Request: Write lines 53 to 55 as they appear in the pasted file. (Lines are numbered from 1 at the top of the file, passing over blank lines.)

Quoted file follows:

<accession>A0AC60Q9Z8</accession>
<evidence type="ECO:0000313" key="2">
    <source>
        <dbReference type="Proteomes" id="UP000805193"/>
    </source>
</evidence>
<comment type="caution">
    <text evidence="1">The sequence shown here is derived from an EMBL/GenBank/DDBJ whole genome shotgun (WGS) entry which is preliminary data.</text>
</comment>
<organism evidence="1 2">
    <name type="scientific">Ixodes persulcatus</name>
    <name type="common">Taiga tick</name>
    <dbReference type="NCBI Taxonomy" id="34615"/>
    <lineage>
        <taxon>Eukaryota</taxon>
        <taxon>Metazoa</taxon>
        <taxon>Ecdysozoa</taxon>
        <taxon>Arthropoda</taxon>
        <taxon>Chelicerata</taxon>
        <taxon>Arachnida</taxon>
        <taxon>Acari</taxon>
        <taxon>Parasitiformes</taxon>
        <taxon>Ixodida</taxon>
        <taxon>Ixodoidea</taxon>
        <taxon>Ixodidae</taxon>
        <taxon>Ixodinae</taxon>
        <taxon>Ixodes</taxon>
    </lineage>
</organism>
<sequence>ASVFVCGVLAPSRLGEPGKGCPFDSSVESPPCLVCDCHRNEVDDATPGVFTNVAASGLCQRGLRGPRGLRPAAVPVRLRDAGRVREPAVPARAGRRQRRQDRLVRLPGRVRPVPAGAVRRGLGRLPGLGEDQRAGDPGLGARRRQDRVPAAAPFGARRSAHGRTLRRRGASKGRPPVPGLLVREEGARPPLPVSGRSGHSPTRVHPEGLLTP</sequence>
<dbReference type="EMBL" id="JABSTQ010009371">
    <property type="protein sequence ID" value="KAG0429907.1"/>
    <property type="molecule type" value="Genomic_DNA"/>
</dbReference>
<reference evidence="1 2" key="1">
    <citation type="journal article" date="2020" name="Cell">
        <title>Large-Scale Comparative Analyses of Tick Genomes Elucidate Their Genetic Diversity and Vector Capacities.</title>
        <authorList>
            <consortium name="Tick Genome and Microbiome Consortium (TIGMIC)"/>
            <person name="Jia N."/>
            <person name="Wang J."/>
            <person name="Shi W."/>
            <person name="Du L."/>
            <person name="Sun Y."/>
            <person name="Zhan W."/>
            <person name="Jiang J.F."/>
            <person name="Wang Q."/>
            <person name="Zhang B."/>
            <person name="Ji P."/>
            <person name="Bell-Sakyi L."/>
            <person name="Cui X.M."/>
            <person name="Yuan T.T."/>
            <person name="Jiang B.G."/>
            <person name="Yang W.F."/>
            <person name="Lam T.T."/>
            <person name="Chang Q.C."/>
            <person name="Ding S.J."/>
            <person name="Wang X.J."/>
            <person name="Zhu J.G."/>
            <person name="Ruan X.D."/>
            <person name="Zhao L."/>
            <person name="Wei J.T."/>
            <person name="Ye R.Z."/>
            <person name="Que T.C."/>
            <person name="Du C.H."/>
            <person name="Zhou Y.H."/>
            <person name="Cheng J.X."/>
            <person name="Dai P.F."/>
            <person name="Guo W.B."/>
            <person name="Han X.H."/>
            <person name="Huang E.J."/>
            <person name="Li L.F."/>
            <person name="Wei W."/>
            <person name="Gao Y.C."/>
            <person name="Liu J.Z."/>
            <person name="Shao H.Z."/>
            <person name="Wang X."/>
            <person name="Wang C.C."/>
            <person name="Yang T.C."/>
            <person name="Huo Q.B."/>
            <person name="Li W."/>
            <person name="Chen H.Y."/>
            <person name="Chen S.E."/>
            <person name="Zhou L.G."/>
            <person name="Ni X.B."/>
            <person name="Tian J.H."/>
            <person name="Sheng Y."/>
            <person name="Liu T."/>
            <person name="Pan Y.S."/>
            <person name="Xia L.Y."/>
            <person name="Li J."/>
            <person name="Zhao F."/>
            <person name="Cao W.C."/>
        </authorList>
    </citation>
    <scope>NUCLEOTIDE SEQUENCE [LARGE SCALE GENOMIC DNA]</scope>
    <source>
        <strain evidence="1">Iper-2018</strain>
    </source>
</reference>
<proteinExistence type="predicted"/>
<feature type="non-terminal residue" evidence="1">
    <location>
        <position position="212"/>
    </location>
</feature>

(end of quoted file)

            <person name="Jiang B.G."/>
            <person name="Yang W.F."/>
            <person name="Lam T.T."/>